By Emily Chertoff -
“Sam Bacile” and Terry Jones may be hateful, but they are not, as far as we know, criminals. The impulse to argue that repeat offender Jones in particular has somehow overstepped a line and, as commenters across the web have put it, “shouted fire in a crowded theater,” is tempting and understandable, both as an emotional response and as an intellectual one. From a distance, the line between protected speech and incitement seems blurry.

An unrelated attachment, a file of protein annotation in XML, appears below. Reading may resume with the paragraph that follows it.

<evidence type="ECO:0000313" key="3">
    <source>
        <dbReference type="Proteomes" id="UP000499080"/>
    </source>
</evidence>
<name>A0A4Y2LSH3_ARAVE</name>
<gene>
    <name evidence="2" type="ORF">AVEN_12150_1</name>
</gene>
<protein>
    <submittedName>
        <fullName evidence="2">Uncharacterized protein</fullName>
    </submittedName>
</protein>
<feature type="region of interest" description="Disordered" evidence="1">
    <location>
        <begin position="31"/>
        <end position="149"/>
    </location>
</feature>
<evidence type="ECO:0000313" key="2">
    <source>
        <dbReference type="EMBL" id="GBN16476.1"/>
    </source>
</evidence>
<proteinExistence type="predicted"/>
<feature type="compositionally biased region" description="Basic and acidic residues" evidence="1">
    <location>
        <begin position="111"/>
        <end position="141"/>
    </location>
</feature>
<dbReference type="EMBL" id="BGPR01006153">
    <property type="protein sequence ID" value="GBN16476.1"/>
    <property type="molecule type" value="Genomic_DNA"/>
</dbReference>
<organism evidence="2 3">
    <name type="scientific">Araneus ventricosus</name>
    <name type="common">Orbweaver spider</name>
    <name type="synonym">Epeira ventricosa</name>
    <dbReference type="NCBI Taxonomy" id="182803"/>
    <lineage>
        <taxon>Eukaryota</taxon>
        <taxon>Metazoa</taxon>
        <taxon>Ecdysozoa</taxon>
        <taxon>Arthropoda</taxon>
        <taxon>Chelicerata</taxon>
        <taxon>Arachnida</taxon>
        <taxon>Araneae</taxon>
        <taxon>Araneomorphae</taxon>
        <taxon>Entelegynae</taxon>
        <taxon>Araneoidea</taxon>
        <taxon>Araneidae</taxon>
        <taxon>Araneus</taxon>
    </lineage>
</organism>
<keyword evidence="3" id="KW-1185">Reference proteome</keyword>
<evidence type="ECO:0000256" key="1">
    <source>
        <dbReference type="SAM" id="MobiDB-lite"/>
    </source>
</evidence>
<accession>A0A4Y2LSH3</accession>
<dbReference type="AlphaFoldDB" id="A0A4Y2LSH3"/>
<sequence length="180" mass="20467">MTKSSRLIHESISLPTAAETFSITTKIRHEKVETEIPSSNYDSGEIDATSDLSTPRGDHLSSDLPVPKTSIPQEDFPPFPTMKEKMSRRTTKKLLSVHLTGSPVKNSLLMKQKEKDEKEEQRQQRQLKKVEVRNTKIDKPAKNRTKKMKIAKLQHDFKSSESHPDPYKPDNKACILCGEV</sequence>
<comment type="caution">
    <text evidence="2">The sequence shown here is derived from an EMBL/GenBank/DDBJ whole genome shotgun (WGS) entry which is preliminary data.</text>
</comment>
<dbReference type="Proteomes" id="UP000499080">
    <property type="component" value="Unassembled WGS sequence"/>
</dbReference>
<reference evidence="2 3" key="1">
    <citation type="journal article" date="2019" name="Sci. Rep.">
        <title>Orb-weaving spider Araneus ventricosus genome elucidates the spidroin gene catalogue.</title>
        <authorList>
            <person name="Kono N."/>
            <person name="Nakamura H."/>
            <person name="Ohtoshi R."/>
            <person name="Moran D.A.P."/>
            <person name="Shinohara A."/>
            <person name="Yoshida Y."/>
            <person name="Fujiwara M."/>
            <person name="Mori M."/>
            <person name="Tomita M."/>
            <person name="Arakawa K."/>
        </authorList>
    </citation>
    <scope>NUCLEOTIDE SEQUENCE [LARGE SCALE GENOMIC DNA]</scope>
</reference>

To clarify the legal status of both men’s speech, I called Jack Balkin, Knight Professor of Constitutional Law and the First Amendment at Yale Law School.
As people try to puzzle out whether there is any legal action possible against either the filmmaker or Terry Jones, two ideas keep coming up. One is that the film and the promotion of the film are protected speech, and one is that this has somehow crossed a line, and that either the film itself or Jones’s promotion of it constitute something akin to that famous example of “yelling fire in a crowded theater.” What’s the line between protected speech, even hate speech, and speech that’s not protected?
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